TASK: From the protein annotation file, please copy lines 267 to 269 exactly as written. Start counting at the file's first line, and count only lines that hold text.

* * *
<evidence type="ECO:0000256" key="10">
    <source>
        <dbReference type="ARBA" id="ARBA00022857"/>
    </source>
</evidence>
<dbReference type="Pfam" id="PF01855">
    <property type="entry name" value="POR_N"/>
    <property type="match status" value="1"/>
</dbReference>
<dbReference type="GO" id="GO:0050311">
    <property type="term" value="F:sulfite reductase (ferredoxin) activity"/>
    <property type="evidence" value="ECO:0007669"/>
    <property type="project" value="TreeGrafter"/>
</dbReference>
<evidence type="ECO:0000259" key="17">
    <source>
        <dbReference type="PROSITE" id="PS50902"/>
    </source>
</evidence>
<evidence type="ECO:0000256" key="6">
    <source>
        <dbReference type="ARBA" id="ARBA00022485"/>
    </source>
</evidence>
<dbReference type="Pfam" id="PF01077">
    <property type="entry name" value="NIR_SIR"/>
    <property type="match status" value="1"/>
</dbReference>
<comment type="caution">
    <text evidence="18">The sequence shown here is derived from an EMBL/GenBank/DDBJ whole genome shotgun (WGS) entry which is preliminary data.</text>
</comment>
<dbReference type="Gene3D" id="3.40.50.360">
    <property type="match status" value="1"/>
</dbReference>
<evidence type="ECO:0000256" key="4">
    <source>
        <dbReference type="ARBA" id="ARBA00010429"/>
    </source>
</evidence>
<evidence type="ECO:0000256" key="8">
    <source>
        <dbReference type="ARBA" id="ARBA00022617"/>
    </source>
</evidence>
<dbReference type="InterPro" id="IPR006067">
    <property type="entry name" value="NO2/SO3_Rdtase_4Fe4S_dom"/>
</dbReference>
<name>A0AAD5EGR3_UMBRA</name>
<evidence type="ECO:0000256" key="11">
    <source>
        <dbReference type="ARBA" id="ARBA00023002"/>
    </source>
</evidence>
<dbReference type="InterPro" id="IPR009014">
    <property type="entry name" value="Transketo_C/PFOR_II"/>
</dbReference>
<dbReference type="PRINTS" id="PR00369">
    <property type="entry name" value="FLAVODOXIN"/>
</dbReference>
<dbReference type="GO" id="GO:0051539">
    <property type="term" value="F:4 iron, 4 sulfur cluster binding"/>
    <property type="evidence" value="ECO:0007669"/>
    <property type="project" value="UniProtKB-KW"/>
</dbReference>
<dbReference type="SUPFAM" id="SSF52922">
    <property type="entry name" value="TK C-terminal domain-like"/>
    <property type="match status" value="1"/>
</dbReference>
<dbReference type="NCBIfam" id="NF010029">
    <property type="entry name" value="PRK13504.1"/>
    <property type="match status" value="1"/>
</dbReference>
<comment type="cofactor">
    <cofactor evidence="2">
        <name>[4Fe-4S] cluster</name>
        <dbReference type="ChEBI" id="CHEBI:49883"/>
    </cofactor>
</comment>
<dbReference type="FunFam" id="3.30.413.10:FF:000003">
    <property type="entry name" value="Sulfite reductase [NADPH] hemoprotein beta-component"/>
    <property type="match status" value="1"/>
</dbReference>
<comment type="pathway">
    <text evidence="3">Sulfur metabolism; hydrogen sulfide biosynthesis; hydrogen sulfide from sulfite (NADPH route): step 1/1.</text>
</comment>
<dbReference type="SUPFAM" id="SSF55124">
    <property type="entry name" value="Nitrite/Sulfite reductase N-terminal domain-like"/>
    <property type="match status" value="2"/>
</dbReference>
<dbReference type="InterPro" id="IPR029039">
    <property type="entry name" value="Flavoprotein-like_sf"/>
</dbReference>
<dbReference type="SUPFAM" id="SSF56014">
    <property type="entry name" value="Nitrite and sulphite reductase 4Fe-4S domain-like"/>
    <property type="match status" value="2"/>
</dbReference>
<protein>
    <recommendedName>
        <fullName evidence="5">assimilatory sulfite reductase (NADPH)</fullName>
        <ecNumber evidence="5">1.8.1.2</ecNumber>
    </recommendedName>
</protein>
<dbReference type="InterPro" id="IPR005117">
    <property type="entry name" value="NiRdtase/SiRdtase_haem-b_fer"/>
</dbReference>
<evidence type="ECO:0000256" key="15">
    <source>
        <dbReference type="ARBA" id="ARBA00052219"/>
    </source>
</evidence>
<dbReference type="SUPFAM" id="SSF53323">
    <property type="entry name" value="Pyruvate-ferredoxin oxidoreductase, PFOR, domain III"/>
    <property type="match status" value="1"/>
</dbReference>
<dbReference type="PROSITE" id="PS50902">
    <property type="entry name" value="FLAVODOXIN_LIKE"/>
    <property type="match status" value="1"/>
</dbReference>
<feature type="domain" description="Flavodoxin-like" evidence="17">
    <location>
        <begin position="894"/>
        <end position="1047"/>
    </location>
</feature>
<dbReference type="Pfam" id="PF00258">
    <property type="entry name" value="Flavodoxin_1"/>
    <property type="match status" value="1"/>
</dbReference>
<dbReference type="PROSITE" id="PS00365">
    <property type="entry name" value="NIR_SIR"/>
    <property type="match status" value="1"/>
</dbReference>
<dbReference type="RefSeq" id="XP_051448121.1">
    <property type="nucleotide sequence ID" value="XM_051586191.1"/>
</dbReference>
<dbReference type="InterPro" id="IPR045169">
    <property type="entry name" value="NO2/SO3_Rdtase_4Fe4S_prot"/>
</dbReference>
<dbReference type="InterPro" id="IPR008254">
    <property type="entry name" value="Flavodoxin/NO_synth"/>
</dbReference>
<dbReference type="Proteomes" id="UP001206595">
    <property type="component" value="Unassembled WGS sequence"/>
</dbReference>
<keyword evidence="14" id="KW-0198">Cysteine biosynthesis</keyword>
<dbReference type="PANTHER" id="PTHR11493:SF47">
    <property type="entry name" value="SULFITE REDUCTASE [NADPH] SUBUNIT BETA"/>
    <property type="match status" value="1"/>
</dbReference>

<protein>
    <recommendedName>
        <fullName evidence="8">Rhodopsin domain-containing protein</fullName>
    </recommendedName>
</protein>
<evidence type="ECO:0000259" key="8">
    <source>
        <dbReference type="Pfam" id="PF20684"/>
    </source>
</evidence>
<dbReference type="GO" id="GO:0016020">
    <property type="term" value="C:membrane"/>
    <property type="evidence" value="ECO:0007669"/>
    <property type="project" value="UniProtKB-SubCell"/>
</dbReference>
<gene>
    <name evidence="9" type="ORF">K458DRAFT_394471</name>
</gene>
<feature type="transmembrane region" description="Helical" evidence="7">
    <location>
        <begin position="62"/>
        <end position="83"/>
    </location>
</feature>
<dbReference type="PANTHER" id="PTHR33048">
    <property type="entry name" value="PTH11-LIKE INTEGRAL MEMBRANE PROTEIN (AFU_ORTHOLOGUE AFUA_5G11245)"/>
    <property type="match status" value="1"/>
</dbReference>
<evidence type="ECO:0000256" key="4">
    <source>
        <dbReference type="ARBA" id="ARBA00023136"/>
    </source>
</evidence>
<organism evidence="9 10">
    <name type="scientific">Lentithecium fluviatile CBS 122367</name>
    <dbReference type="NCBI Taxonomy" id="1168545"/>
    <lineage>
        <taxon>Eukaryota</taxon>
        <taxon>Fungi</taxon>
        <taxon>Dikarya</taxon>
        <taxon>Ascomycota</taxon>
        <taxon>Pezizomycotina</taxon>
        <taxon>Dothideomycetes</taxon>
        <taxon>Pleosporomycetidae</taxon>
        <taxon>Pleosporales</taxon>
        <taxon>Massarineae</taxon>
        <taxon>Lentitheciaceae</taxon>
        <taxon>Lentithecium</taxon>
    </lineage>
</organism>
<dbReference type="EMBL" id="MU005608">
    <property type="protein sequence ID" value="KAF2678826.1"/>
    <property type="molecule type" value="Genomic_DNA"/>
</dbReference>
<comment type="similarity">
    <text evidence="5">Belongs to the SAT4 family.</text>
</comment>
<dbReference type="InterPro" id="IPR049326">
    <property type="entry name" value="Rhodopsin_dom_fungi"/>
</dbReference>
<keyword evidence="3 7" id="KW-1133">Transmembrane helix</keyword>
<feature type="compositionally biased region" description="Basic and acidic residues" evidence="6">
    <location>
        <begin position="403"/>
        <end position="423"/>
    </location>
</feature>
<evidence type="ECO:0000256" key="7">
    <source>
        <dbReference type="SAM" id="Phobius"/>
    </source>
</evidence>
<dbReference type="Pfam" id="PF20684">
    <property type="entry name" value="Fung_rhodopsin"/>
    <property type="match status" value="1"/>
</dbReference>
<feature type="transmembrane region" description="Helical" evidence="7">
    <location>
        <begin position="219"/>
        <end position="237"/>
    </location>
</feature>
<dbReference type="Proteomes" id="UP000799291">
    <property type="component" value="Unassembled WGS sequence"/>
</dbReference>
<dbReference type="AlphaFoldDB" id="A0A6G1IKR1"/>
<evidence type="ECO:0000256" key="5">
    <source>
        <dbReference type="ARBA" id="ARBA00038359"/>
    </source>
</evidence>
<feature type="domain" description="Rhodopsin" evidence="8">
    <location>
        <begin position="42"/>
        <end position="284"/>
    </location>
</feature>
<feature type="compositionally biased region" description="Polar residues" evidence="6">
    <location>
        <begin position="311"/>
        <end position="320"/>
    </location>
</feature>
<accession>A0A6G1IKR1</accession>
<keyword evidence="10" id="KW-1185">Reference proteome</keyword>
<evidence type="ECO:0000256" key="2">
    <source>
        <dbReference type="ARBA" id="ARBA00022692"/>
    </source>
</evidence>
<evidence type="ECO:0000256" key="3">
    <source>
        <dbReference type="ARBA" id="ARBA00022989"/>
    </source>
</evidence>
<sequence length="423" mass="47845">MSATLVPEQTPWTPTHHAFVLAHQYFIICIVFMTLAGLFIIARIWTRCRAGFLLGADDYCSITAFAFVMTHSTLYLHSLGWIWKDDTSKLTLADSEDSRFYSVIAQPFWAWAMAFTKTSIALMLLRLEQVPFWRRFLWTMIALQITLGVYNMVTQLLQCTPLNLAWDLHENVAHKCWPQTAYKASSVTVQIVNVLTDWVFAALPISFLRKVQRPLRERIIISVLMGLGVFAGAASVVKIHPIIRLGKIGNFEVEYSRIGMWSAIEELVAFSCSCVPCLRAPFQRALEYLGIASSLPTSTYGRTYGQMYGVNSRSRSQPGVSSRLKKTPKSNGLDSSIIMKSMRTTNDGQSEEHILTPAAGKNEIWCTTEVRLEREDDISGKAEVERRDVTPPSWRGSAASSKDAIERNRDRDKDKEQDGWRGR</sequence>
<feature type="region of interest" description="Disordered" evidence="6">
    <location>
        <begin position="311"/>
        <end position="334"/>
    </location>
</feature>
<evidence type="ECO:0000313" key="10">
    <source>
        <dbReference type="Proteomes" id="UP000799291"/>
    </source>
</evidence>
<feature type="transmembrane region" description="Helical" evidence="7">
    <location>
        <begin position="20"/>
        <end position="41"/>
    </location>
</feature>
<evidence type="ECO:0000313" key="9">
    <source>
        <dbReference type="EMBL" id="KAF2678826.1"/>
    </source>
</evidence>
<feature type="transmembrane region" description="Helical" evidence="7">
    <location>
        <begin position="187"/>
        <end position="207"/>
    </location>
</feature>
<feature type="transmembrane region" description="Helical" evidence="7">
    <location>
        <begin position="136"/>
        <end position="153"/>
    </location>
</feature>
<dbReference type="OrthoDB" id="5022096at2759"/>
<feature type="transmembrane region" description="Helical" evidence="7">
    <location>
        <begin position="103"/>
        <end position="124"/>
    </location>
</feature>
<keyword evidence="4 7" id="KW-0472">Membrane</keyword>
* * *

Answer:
    <location>
        <begin position="311"/>
        <end position="334"/>